How does your business perform against consumers’ biggest privacy concerns?


Let’s suppose for a moment your company was under audit for consumer data privacy protections. How would you perform?

This is, perhaps, less farfetched than you may imagine; think an accountability test or digital equivalent of a health and sanitation audit for a restaurant, a tax audit, or any other audit for regulatory compliance. While digital privacy regulations are hardly well defined today, efforts are already well underway across industry, government, and third party associations. From the FTC’s Report on Privacy & Security in the Internet of Things, to the Online Trust Alliance’s Honor Roll, to the Obama Administration’s Consumer Privacy Bill of Rights, there is considerable discussion, research, testing, even legal sanction taking place today.

So, this begs the question: how would your business fare in an audit addressing consumers’ top privacy concerns?

Yes, people still care about privacy

You might assume that just because your customers whiz through their registration processes or never read your privacy policy, they don’t care. Not so; the reality is that the majority of consumers express heightened concern around their digital privacy.

Remember, privacy isn’t exclusively the concern of the elderly or a non-factor for millennials. Privacy, or the desire of an individual or group to seclude themselves, information about themselves, and thereby express themselves selectively, is innately human.

Survey reveals tremendous gap between consumer concerns and business practices

In a survey of more than 2000 Americans conducted in June of 2015, Altimeter Group found that consumers are decidedly anxious about the manner and location in which companies are using (and selling) their data. Some 70-80% of respondents rated the following as very or extremely concerning.

  • When and to whom my data is SOLD OR EXPOSED
  • When, where, and how my data is STORED
  • How PERSONALLY (individually) IDENTIFIABLE is my data


It isn’t just the ‘how’ of data use that concerns the American public, it’s also the where

Location-based services (and context) are an increasingly definitive part of the way companies engage their customers through the mobile and sensor-driven technologies that comprise the Internet of Things.

From public spaces to marketplaces, from the car to the body, this survey found that about half of all consumers are highly uncomfortable with companies using and selling data collected from any physical environment. Across the board, consumers are less comfortable with the selling of their data than its mere use; Some 45% of all respondents report they are “very or extremely uncomfortable” with companies using their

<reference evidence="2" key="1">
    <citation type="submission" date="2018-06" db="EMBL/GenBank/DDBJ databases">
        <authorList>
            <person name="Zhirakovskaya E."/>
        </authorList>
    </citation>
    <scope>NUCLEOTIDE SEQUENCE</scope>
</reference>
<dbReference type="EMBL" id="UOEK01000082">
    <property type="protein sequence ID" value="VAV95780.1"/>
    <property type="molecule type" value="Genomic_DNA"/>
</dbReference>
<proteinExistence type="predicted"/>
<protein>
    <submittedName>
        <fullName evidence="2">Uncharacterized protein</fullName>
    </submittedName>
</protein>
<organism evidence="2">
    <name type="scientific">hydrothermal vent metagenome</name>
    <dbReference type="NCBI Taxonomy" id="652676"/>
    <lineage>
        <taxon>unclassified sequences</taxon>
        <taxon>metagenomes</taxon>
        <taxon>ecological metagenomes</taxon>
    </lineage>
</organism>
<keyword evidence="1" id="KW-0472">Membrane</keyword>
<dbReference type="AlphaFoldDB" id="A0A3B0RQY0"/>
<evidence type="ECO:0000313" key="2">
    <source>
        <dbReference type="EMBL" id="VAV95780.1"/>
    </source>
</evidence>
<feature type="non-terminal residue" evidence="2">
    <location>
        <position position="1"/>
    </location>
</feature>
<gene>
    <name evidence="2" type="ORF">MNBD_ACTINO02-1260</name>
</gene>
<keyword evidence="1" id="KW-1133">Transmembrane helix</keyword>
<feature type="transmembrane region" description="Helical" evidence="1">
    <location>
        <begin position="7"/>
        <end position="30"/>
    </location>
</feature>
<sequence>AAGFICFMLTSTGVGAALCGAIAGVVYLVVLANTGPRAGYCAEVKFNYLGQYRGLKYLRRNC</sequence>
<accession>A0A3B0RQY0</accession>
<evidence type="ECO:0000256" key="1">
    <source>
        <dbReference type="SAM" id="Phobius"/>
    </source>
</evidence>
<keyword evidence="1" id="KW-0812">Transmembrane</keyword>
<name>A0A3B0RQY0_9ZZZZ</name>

data. Roughly 60% of all respondents report such heightened discomfort in the sharing/selling of their data.

Areas of greatest concern include the use and sales of data generated from, or associated with:

  • The BODY (e.g. wearables, fitness trackers)
  • The HOME (e.g. connected home products)
  • In PUBLIC SPACES (e.g. parks, street crossings)


Consumers also prioritize explicit notification of the collection of their data in the home and public marketplaces, but at least of respondents report notification is ‘very or extremely important’ across all areas.

In addition to the desire to be notified, the survey also found consumers are interested in learning more about the use of their data— some 45% expressed this desire. Instead of sidestepping the topic, companies must realize this is an invitation for engagement.

Top digital privacy concerns highlight key gaps in business communications

Given the concerns outlined above, how much is your business doing to address these concerns? What sorts of safeguards (technical, infrastructural, legal), what sort of governance, and what mechanisms for communications do you have in place today?

  • Are you communicating clearly and regularly about the use and sales of your customers’ data? How are you articulating ‘what’s in it for them’?
  • Are you providing consumers any educational materials to aid in their awareness, understanding, consent, or protection?
  • How are you notifying your customers when leveraging sensors to inform engagement with them? (Yes, that includes sensors embedded in mobile devices)
  • What protocols do you have in place today in terms of data storage (e.g. data minimization, access, expiration and sustainability)? How are you communicating this internally and externally?
  • How are you managing these needs (and risks) with third party organizations that are buying or accessing this data? How are you communicating this?
  • What guardrails, accountability, and communications protocols are in place in the event of a breach or some other event compromising your customers’ data?

These are just a few of the critical questions businesses must be asking as, increasingly, they rely on data for monetization and innovation of new products and services. Companies collecting, using, monetizing, and storing data— fast becoming the de facto for any business— can no longer afford to ignore the issue of data privacy.

It’s time for a sober assessment of both consumers’ concerns around the use of their data, and what companies are doing to address such concerns. How would your company fare against these criteria?


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